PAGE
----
Nonetheless, there is an important common point between the Weimar Republic and the current context, Kachel explained. That is the prevalence of Abstiegsängste —  anxiety around social decline —- among the German population. In the Weimar Republic, the profound economic crises in 1923 and 1929 removed any sense of financial security. Nowadays, there is also a feeling in sizable sections of German society that the socioeconomic status they enjoy is under threat. Some of these fears have rational economic explanations. Prices increased by 8.7% (in line with the European Union’s average) in Germany in 2022 following Russia’s invasion of Ukraine. Wages, however, have often not risen enough to meet the increased costs.

The Rise of Germany’s Modern Far-Right

Burdened by a constitutional provision that limits the German government’s capability to take public debt, the Scholz-led government has failed to significantly increase social expenditure or investment in public infrastructure. The AfD has capitalized on this popular discontentment over the economic situation. Even more importantly, it has also benefited from a more emotional unease among some constituents about a rapidly changing world in which traditional gender roles are contested, the fight against climate change has gained relevance in the political debate and Germany has become Europe’s largest recipient of refugees.

Refugees in particular have been framed as scapegoats. Already in 2016, AfD leaders made headlines by arguing that the police should fire against refugees trying to enter Germany — including children. In the current context, this apologia of violent xenophobia is finding renewed resonance and has been put into practice. During the last year, violent attacks against refugees doubled.

The fear of being economically left behind is more widespread in eastern Germany, in part because the departing point has always been more precarious. This year will mark the 35th anniversary of the collapse of the German Democratic Republic, and the five German federal states that belonged to it are still the five poorest, with a significant gap from the rest of the country. Three of these federal states, Saxony, Brandenburg, and Thuringia, will celebrate regional elections this September. According to the polls, the AfD will emerge as the winner of these three electoral contests.

Thuringia, Central Once Again

The case of Thuringia, however, is special for two main reasons. First, the parliamentary arithmetic means it will be difficult to isolate AfD from the negotiations to form a governing coalition following the election. Second, the AfD in Thuringia is particularly radical. Its leader, Björn Höcke, was recently convicted for using a Nazi slogan in a political rally. There is also solid research showing that Höcke wrote, under the pseudonym Landolf Ladig, several pieces in a neo-Nazi publication more than a decade ago. In one of them, Ladig argued that the Third Reich had been forced into a “preventive war” in 1939 — an apologetic argument that brushes over the devastation the Nazis wrought. This would align with Höcke’s public statements, such as his call for a 180-degree turn in Germany’s remembrance culture of critical engagement with the Nazi past.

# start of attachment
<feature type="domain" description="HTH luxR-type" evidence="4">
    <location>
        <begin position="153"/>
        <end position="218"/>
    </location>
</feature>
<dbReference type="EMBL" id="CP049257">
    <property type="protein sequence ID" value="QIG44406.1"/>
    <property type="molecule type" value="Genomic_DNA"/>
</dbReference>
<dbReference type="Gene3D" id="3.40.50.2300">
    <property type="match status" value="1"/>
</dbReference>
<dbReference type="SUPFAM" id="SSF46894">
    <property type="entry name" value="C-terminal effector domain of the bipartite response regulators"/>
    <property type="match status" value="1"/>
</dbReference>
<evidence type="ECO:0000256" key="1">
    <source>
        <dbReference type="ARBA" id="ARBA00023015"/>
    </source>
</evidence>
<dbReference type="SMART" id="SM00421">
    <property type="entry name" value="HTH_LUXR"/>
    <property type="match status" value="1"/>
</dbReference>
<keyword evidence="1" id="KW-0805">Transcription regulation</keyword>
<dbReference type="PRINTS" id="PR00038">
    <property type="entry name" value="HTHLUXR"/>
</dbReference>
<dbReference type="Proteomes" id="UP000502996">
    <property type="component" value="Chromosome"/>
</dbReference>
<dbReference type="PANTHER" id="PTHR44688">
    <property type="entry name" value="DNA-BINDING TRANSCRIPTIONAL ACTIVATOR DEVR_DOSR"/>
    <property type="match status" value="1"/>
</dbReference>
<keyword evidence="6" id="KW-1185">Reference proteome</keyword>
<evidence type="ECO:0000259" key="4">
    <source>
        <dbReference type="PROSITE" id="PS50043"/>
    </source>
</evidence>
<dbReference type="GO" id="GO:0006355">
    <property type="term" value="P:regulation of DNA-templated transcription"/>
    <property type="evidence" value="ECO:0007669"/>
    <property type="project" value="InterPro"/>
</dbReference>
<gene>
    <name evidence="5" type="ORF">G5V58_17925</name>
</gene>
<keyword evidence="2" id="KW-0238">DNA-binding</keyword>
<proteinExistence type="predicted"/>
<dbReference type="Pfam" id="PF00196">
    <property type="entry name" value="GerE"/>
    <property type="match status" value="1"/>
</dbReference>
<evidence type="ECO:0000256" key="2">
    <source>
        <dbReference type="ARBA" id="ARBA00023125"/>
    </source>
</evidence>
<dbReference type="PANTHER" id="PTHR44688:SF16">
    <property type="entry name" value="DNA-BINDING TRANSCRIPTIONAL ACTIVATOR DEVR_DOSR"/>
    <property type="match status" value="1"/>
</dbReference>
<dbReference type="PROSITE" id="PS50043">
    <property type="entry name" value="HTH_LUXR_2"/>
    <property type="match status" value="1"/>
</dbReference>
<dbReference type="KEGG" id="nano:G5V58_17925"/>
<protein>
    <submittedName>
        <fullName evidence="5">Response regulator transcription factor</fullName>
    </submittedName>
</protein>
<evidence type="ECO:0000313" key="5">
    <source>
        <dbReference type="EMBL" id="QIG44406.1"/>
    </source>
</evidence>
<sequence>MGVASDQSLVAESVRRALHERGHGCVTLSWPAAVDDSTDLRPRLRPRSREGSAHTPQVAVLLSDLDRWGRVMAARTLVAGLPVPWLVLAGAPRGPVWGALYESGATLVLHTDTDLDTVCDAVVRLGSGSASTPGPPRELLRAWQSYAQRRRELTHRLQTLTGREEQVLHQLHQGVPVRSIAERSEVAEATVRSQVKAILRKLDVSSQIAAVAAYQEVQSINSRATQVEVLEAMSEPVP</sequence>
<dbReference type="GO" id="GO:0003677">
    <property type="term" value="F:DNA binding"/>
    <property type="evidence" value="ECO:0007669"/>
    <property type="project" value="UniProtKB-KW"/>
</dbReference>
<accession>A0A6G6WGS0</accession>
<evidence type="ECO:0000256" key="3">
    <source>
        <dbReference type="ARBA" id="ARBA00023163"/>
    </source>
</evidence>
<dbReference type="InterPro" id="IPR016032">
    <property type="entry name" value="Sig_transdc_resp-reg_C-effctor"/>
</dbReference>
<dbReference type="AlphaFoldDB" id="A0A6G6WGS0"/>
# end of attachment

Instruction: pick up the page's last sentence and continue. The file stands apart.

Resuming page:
In 1924, Thuringia’s conservative forces allowed a fascist political group to set conditions for the formation of a government. Less than a decade afterward, the Nazi Party was leading the regional government. Mario Voigt, the regional leader of the center-right CDU, promised to avoid aligning with either the far-right AfD or the left-wing Die Linke to create a government after the September elections in Thuringia. But he may have no choice. In this case, Voigt, encouraged by the national CDU leader and opposition chief Friedrich Merz, who has moved the party to the right after the Angela Merkel era, might very well be tempted to look to his right after the elections. All the more reason not to forget another Thuringian election that took place a century ago but still holds some relevant lessons for our times. 

Marc Martorell Junyent

Marc Martorell Junyent is an author and researcher based in Munich. He holds a Master in Comparative and Middle East Politics and Society at the University of Tübingen, Germany.

Hey there!

You made it to the bottom of the page! That means you must like what we do. In that case, can we ask for your help? Inkstick is changing the face of foreign policy, but we can’t do it without you. If our content is something that you’ve come to rely on, please make a tax-deductible donation today. Even $5 or $10 a month makes a huge difference. Together, we can tell the stories that need to be told.

album-art

Sorry, no results.
Please try another keyword
  • Political Scientist Cynthia Enloe is, arguably, the reason we’re all here. She was one of the first to explore gender in international relations, and the first to ask, “Where are the women?” But what she meant when she asked that question? It’s been lost in a sea of nuances around feminism and feminist foreign policy.[...]
00:00

SIGN UP FOR OUR NEWSLETTERS